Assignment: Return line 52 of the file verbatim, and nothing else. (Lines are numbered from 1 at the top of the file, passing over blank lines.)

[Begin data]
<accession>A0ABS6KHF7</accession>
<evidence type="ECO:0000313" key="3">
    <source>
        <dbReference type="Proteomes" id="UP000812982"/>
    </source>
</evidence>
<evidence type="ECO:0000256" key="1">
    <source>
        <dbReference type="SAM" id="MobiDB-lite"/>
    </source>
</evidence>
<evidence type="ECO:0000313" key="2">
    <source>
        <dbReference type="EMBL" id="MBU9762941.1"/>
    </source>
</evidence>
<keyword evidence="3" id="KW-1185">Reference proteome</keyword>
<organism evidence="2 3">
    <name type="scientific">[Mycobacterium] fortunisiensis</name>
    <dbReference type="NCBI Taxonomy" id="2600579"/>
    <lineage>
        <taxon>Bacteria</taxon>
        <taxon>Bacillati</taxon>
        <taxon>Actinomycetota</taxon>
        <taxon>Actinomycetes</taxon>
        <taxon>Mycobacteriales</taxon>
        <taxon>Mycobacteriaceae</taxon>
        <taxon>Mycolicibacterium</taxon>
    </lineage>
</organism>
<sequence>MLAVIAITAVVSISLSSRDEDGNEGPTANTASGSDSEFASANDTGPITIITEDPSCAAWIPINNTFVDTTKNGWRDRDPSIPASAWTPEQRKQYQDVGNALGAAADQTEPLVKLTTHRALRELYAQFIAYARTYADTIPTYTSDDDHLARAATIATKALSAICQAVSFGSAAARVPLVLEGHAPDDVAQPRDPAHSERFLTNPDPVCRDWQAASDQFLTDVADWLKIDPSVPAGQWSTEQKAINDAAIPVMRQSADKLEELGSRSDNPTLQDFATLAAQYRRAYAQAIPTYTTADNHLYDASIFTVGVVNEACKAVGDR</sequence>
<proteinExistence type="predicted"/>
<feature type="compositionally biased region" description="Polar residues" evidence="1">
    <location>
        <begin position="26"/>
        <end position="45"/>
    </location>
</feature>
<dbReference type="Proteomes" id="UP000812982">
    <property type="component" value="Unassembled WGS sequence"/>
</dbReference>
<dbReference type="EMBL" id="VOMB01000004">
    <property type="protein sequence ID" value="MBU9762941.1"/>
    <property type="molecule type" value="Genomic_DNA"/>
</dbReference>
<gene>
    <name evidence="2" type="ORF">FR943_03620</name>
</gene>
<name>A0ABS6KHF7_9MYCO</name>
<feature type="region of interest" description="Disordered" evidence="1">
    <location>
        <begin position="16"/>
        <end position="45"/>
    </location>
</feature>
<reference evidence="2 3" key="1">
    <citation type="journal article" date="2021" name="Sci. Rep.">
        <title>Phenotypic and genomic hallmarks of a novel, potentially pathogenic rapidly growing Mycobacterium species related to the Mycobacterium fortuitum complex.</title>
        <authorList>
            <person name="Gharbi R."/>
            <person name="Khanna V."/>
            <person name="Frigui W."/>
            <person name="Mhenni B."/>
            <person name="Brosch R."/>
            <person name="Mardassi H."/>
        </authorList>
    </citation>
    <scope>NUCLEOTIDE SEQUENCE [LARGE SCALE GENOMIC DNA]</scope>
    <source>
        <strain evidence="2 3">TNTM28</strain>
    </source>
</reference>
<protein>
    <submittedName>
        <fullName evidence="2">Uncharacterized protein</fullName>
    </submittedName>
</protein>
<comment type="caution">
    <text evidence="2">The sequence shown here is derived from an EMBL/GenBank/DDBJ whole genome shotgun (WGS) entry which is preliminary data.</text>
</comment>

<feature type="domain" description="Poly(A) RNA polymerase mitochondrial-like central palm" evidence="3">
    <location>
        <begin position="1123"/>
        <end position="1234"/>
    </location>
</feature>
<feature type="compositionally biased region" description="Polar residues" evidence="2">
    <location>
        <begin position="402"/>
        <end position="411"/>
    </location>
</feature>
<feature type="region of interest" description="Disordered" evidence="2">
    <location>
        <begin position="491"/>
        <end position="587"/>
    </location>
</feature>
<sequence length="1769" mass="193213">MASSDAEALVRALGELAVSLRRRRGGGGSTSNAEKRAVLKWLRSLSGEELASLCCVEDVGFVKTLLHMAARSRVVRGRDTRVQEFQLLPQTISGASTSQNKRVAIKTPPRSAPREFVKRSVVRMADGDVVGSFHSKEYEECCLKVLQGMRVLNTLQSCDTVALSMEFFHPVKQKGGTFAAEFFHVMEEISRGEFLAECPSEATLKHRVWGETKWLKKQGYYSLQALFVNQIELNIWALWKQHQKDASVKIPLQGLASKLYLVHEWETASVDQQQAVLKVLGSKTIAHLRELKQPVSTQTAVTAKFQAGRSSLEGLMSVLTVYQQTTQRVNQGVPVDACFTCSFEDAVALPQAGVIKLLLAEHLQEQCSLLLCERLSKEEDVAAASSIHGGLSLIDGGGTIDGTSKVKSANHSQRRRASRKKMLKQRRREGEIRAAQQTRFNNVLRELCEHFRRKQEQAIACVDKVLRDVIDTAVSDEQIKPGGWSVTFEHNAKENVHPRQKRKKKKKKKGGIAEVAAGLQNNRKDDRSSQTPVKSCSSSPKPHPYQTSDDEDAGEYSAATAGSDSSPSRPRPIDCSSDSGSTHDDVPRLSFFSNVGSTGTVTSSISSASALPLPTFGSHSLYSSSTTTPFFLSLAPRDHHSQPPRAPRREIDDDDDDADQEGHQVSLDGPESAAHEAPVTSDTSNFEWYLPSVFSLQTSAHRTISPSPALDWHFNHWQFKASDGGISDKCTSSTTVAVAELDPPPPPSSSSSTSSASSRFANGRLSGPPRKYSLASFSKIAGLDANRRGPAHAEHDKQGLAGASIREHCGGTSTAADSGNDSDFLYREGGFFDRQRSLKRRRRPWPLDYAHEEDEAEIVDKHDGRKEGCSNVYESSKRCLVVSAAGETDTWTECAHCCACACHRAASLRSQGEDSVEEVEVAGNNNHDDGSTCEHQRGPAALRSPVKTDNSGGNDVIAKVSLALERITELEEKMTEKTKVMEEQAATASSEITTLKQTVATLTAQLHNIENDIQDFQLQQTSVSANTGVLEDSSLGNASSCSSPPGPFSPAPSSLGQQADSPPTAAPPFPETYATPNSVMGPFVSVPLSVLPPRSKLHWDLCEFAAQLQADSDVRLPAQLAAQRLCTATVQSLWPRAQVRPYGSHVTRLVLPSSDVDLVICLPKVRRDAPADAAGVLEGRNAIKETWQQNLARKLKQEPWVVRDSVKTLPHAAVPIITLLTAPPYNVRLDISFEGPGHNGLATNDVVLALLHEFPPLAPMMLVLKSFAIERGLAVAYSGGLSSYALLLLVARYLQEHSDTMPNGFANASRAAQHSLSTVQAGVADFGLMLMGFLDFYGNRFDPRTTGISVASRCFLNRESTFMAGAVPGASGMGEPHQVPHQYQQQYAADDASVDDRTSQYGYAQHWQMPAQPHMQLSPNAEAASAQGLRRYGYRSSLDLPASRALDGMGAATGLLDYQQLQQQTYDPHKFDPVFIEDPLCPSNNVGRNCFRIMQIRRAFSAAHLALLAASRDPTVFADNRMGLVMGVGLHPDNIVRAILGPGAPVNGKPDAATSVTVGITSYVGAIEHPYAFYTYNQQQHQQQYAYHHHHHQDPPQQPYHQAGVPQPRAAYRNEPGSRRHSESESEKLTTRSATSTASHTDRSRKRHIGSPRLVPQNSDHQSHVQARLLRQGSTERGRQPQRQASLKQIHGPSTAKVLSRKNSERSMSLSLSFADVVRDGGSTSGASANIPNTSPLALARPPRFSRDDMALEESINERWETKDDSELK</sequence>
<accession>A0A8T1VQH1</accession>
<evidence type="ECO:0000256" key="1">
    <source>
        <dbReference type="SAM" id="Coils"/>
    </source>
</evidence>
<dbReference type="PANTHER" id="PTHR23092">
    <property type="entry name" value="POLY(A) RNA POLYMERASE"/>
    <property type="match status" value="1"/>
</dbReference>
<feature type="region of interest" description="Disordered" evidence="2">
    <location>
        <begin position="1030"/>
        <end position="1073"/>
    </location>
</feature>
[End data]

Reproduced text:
        <begin position="16"/>